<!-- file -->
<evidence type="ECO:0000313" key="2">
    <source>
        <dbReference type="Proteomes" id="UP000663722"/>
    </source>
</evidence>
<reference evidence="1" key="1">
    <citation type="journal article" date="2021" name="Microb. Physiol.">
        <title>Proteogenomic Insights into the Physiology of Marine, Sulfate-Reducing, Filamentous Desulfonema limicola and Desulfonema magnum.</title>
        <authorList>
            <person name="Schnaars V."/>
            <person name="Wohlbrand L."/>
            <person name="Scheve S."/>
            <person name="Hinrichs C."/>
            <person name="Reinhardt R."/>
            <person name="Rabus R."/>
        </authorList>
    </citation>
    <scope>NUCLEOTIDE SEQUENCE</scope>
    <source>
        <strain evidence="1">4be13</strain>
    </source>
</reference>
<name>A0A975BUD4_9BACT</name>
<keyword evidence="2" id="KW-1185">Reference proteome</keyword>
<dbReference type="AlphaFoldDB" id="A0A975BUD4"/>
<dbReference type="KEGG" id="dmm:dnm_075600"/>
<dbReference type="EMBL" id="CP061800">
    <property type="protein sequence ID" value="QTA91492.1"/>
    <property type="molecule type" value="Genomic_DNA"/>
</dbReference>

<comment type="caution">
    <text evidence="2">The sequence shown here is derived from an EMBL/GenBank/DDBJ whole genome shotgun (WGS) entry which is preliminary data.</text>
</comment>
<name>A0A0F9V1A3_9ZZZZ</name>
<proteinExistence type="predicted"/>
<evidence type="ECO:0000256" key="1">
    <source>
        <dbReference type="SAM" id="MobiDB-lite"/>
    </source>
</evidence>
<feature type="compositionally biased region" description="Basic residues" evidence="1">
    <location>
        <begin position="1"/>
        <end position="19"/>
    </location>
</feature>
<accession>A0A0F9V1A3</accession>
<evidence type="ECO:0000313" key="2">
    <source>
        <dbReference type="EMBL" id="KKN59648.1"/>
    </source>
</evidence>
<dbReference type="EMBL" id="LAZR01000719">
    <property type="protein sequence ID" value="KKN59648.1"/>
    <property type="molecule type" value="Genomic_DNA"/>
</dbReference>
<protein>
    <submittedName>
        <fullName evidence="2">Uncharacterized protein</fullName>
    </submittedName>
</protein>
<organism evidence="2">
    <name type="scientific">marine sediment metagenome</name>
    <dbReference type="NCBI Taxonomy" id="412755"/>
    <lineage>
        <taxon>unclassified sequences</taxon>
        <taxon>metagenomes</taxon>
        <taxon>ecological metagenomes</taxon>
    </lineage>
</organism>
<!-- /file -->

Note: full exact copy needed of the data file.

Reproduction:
<evidence type="ECO:0000313" key="2">
    <source>
        <dbReference type="Proteomes" id="UP000663722"/>
    </source>
</evidence>
<reference evidence="1" key="1">
    <citation type="journal article" date="2021" name="Microb. Physiol.">
        <title>Proteogenomic Insights into the Physiology of Marine, Sulfate-Reducing, Filamentous Desulfonema limicola and Desulfonema magnum.</title>
        <authorList>
            <person name="Schnaars V."/>
            <person name="Wohlbrand L."/>
            <person name="Scheve S."/>
            <person name="Hinrichs C."/>
            <person name="Reinhardt R."/>
            <person name="Rabus R."/>
        </authorList>
    </citation>
    <scope>NUCLEOTIDE SEQUENCE</scope>
    <source>
        <strain evidence="1">4be13</strain>
    </source>
</reference>
<name>A0A975BUD4_9BACT</name>
<keyword evidence="2" id="KW-1185">Reference proteome</keyword>
<dbReference type="AlphaFoldDB" id="A0A975BUD4"/>
<dbReference type="KEGG" id="dmm:dnm_075600"/>
<dbReference type="EMBL" id="CP061800">
    <property type="protein sequence ID" value="QTA91492.1"/>
    <property type="molecule type" value="Genomic_DNA"/>
</dbReference>

<comment type="caution">
    <text evidence="2">The sequence shown here is derived from an EMBL/GenBank/DDBJ whole genome shotgun (WGS) entry which is preliminary data.</text>
</comment>
<name>A0A0F9V1A3_9ZZZZ</name>
<proteinExistence type="predicted"/>
<evidence type="ECO:0000256" key="1">
    <source>
        <dbReference type="SAM" id="MobiDB-lite"/>
    </source>
</evidence>
<feature type="compositionally biased region" description="Basic residues" evidence="1">
    <location>
        <begin position="1"/>
        <end position="19"/>
    </location>
</feature>
<accession>A0A0F9V1A3</accession>
<evidence type="ECO:0000313" key="2">
    <source>
        <dbReference type="EMBL" id="KKN59648.1"/>
    </source>
</evidence>
<dbReference type="EMBL" id="LAZR01000719">
    <property type="protein sequence ID" value="KKN59648.1"/>
    <property type="molecule type" value="Genomic_DNA"/>
</dbReference>
<protein>
    <submittedName>
        <fullName evidence="2">Uncharacterized protein</fullName>
    </submittedName>
</protein>
<organism evidence="2">
    <name type="scientific">marine sediment metagenome</name>
    <dbReference type="NCBI Taxonomy" id="412755"/>
    <lineage>
        <taxon>unclassified sequences</taxon>
        <taxon>metagenomes</taxon>
        <taxon>ecological metagenomes</taxon>
    </lineage>
</organism>